Apple's (NASDAQ: AAPL) current product cycle got off to a bumpy start. The company announced three new iPhones in mid-September -- iPhone 8, iPhone 8 Plus, and iPhone X -- but it only began shipping the former two in September. Apple didn't even begin taking pre-orders for the iPhone X until late October, and deliveries didn't begin until early November.
The fact that Apple's iPhone X was late in coming to market -- at least, later than the iPhone 8 and iPhone 8 Plus -- probably hurt its chances in the market. Some potential iPhone buyers might've gone for the iPhone 8 or iPhone 8 Plus rather than wait for the iPhone X, while others might've decided that they'd rather wait for the next iPhone since the iPhone X's life as Apple's flagship device would be shorter than usual.
Image source: Apple.
On top of that, since Apple's iPhone X took so long to come to market, the device had less time as, arguably, the most advanced smartphone available as competitors launched their responses right on cue.
For Apple investors, there's one bit of good news for this coming product cycle: Apple is unlikely to stagger the launches of its new devices.
What this means for Apple's business
During this coming product cycle, Apple is expected to launch three new iPhones: a successor to the iPhone 8/iPhone 8 Plus with a liquid crystal display, a successor to the current iPhone X, and a larger version of the successor to the iPhone X.
While these devices should differ in important ways such as display technology, memory capacity, and casing materials, they're all expected to significantly share internals, and they're all expected to incorporate Apple's depth-sensing TrueDepth front-facing cameras.
The TrueDepth cameras proved to be a key bottleneck in the production of the iPhone X last year, but Apple seems to have worked hard to ensure that multiple suppliers are ready to supply Apple with large quantities of key components for the TrueDepth cameras this year.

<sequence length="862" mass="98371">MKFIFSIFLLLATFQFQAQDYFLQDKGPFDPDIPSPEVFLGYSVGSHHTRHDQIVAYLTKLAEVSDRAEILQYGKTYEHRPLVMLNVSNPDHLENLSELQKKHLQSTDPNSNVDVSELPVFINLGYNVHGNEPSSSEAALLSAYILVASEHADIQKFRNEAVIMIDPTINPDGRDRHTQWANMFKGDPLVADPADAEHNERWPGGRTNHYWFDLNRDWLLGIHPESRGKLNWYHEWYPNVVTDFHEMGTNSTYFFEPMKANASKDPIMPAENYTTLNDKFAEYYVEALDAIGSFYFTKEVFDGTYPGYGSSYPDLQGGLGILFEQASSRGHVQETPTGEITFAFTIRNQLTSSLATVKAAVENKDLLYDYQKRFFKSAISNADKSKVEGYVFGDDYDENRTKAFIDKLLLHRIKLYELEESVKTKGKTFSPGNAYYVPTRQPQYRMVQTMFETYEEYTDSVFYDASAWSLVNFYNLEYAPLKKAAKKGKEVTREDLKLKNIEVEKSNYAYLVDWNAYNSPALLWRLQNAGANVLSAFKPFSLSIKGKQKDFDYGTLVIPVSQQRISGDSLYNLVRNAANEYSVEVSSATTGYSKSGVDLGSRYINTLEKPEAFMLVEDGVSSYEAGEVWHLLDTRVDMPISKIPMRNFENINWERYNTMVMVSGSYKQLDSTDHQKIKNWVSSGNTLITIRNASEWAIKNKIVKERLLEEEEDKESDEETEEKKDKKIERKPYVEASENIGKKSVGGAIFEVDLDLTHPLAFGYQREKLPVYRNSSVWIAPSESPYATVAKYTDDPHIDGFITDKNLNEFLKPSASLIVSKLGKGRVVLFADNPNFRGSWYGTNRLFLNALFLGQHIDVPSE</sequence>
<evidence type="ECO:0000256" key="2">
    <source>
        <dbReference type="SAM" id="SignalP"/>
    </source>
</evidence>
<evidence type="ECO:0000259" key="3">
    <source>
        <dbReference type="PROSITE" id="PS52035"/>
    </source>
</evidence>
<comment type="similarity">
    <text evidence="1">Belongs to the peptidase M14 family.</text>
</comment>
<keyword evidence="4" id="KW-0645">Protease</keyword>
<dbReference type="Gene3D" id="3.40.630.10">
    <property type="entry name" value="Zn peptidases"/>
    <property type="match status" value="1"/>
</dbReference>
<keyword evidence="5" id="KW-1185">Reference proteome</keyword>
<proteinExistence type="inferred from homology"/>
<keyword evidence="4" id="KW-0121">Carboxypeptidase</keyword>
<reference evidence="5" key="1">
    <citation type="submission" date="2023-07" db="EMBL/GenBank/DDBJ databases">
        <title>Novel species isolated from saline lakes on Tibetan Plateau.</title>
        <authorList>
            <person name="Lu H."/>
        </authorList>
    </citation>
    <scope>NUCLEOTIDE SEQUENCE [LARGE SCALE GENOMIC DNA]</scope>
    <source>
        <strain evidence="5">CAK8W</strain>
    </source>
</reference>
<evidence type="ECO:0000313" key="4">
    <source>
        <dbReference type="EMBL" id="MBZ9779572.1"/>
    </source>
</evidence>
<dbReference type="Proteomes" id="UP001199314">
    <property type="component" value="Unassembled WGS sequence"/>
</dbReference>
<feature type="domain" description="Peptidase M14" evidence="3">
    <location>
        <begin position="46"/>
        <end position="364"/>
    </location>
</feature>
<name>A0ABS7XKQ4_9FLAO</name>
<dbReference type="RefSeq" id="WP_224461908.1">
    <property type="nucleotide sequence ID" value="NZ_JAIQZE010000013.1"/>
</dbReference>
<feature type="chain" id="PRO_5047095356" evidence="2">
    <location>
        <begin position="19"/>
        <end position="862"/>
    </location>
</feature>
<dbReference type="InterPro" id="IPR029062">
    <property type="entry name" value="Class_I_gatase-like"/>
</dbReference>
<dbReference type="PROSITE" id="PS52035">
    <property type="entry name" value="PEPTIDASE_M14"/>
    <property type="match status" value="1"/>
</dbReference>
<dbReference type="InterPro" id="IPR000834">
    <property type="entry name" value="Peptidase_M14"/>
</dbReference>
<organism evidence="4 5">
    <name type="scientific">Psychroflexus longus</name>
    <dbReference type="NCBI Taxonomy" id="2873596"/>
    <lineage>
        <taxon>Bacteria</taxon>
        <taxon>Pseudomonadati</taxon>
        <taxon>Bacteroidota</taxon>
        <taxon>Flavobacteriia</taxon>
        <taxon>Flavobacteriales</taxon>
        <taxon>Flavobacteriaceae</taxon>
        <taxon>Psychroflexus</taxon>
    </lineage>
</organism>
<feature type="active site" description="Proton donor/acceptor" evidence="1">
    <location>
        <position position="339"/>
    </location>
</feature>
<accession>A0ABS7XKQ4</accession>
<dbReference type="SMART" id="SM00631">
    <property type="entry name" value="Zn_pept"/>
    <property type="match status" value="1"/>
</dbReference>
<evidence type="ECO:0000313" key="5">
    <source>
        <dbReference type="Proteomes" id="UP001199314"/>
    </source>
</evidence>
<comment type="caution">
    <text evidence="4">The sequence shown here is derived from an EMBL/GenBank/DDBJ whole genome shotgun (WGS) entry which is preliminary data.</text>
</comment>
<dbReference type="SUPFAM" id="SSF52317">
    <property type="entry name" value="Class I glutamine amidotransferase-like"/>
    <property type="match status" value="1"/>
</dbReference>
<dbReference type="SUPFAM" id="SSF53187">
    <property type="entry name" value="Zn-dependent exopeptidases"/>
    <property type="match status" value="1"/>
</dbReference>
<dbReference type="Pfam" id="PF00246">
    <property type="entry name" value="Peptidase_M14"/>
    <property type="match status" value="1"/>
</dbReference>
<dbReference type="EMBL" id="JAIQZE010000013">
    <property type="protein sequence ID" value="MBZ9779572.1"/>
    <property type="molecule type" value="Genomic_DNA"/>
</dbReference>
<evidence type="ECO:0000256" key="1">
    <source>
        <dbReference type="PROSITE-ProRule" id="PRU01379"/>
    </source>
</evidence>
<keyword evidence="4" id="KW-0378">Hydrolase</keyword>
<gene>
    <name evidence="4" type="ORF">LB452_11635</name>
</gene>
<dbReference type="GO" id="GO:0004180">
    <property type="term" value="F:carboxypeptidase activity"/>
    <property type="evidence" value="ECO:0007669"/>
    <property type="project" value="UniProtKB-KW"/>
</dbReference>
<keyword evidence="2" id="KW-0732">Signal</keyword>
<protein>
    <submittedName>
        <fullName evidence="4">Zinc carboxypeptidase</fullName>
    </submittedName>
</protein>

Moreover, based on everything that's leaked out about the device, it doesn't seem as though Apple is going to be making any bold or radical changes to its iPhones this year -- it's all about building on the strengths of the iPhone X.
Since it doesn't seem likely that Apple is going to face any show-stoppers in trying to build this year's new iPhones, I don't expect we'll see either a delayed announcement or delayed availability of any of the models.
If Apple can deliver on that, its latest devices will have more time in the sun as, arguably, the best and most advanced smartphones in the market. The competition will surely respond, as it does every year, but the longer Apple is able to sell its latest phones before competitive responses arrive, the better Apple's total iPhone sales over the course of the product cycle could be.
Considering that iPhones make up more than half of Apple's annual revenue, and considering that the company only releases new flagship devices once a year, it's imperative that Apple maximize its unit shipments and revenue within a given product cycle.
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Ashraf Eassa has no position in any of the stocks mentioned. The Motley Fool owns shares of and recommends Apple. The Motley Fool has the following options: long January 2020 $150 calls on Apple and short January 2020 $155 calls on Apple. The Motley Fool has a disclosure policy.